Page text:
The Last Citizens
February 02, 2023
The Last Citizens may already have been born. The ideals that made it possible to be democratic citizens of a nation protected by international human rights have become so corrupted, and indeed purposefully distorted, that it is far from clear that anyone is still a citizen in the sense that came to exist immediately after World War II. But the Last Citizens are still citizens in at least one sense: they remember what it means to be part of a democracy of rights... and even the capacity to remember what this means provides some glimmer of hope for the future.
Despite its influences in the ancient world, citizenship in the sense of belonging to a democracy of rights is a comparatively contemporary idea. Unrest in the imperial nations brought an end to the old faith in the divine right of kings that had sustained monarchy as the sole legitimate mechanism of rule. The English Civil Wars ended in 1649 with the execution of Charles I - a situation previously unthinkable. Yes, one monarch had executed another, and wars of succession had a long history, but this was something different. The king was found guilty of asserting "unlimited and tyrannical power to rule according to his will, and to overthrow the rights and liberties of the people". The world's first Bill of Rights arrived forty years later. But we were not yet citizens.
There is a certain irony to the way that the American Revolution was also a revolt against the British crown, that is, against the monarchy formed through a merger between the Scottish and English crowns. The throne had been restored after the English experiment in republicanism ended in failure after just eleven years, but it now faced in 'the colonies' what it had previously faced at home: revolution. Yet the Declaration of Independence in 1776 still did not create citizens, and even the constitution of 1789 did not allow for this understanding until the addition of the Fourteenth Amendment, in 1868. Conversely, the French Revolution that followed soon after proudly announced in 1789 the Declaration of the Rights of Man and of the Citizen.
As Benedict Anderson remarks of these events, the combination of a revolution followed by a declaration of rights and citizenship created a model for a nation that could be creatively 'pirated', and citizenship spread around South America and the former imperial colonies bordering upon the Pacific with a certain inevitability. Anderson's claim, oft repeated but seldom fully appreciated, was that the arrival of widespread printing created novels and newspapers that allowed people to imagine themselves as part of the same community. These imagined communities were the origin of the nation in a sense that was radically different from that of monarchy. No longer subjects, we were now citizens.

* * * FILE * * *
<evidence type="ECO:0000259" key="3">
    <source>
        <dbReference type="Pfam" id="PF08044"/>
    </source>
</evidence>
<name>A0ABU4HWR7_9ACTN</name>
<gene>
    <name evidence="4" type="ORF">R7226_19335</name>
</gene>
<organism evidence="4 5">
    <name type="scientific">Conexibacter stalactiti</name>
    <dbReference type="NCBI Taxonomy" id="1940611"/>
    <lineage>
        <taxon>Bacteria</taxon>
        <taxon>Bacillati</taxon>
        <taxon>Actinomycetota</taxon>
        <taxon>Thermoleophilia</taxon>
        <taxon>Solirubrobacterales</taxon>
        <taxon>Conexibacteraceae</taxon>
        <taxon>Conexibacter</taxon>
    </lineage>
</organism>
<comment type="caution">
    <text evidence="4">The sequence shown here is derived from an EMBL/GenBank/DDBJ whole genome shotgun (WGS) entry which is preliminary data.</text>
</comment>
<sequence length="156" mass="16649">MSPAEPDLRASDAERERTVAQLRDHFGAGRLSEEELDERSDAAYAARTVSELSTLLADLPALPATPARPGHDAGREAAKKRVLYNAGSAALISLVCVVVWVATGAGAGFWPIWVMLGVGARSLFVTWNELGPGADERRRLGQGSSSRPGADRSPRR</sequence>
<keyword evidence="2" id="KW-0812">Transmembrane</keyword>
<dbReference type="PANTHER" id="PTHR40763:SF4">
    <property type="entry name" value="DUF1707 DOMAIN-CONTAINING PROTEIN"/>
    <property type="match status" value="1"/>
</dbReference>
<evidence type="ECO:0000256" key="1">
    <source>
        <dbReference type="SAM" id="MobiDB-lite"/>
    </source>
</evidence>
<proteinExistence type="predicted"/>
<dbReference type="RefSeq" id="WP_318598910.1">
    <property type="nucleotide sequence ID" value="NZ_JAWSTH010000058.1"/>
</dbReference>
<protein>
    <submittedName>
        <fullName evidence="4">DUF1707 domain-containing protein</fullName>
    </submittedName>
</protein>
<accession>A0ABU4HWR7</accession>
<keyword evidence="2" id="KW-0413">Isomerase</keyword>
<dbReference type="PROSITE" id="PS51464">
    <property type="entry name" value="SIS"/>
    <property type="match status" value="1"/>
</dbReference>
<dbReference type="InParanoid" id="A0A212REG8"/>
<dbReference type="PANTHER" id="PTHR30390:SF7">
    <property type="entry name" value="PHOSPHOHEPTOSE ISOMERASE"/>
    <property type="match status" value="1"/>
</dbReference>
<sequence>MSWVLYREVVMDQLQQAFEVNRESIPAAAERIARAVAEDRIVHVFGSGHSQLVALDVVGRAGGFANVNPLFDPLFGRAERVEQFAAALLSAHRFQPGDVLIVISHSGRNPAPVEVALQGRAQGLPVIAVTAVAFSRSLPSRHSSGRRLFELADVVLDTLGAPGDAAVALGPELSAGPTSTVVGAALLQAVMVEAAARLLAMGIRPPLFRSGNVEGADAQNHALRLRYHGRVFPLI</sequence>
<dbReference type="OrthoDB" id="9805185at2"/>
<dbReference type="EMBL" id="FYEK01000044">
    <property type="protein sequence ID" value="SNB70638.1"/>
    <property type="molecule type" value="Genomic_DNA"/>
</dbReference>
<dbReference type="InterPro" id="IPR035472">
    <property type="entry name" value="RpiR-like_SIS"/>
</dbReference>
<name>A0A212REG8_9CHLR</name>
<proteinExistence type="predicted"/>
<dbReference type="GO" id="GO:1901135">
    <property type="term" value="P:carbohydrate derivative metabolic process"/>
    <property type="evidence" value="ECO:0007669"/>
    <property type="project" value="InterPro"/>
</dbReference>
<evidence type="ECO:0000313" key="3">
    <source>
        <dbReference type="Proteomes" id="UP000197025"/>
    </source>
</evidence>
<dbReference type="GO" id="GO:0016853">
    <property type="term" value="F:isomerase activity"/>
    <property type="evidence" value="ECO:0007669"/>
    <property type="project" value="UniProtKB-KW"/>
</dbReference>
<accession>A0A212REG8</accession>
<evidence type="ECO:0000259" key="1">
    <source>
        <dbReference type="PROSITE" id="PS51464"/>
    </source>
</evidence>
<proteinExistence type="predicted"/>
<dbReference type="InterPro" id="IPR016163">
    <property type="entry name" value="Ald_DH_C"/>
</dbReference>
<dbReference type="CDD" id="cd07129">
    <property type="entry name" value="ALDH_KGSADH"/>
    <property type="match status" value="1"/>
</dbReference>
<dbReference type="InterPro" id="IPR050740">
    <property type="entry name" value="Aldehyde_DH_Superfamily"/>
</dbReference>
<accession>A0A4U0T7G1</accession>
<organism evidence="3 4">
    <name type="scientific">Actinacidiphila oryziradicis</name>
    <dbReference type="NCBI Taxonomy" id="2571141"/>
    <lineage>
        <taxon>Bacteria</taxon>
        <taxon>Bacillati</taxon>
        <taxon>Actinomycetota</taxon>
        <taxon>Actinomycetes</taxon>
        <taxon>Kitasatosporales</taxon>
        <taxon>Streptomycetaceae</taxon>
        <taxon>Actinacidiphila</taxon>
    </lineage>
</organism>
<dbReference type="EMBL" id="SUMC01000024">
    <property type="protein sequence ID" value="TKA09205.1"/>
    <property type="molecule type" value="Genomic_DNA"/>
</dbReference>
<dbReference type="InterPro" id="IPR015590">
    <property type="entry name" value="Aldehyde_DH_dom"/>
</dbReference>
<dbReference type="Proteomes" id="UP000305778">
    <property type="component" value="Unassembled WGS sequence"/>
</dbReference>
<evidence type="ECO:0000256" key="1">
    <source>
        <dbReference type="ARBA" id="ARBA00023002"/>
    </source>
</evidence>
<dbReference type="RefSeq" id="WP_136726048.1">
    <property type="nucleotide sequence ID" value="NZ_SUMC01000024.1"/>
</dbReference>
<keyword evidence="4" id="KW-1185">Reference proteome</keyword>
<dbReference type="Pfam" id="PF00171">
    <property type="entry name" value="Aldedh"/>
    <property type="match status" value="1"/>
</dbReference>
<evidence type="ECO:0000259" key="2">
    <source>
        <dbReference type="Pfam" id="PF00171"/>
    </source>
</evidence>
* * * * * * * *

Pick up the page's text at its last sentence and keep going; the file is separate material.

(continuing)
The usual interest in Anderson's arguments is rather shallow, since it is taken as a diagnosis of nationalism, taken in the negative. But Anderson's interest was broader and more intriguing - he expressly denies we should think of 'nationalism' as an ideology, like liberalism or fascism. Rather, he sees 'nationalism' as akin to 'kinship' or 'religion' - as different ways of imagining human relationships. Indeed, a large part of his book is taken with showing how the imagined communities of religion served a role similar to that of the nation in the half millennia beforehand: people imagined themselves as members of a religion that united them with vast numbers of strangers long before they imagined themselves as members of a nation.
To be a citizen of a nation, however, is to recognise one's membership in that nation, just as to be a Hindu, a Christian, a Buddhist, a Muslim, or a Jew is to recognise one's membership in that religion. In both cases, what matters is not merely recognising membership of a set, but a metaphorical brotherhood and sisterhood with others who also belong to that set. Those who leap from Anderson's book to nationalism-as-ideology misunderstand his purposes. Racism, he argues, justifies repression and domination within the nation; nationalism leads to wars with others in order to protect 'our' land. Whoever loves their nation is willing to die for what it represents, just as one who loves God is willing to die for that faith represents - and contrary to how this is usually taken, this need not mean being willing to kill.
The lazy assumption that these imagined nations are a pathology betrays us. We are lured into thinking that those people who believe in nations are terrible and need to be excluded and repressed. In other words, demonising the love of a nation is itself a path to the bigotry being reviled - a pattern we have seen so many times, with each and every belief system whether religious, national, or secular. In this regard, the Universal Declaration of Human Rights in 1948, whatever its flaws, attempted to transcend nationalist bigotry by declaring not only rights for everyone, but a right to citizenship itself (a right to belong to a nation). It was a spirited attempt to make good on everything that had gone wrong when the old conception of 'Natural Rights' that had fuelled the Revolutions had been discredited by the two World Wars.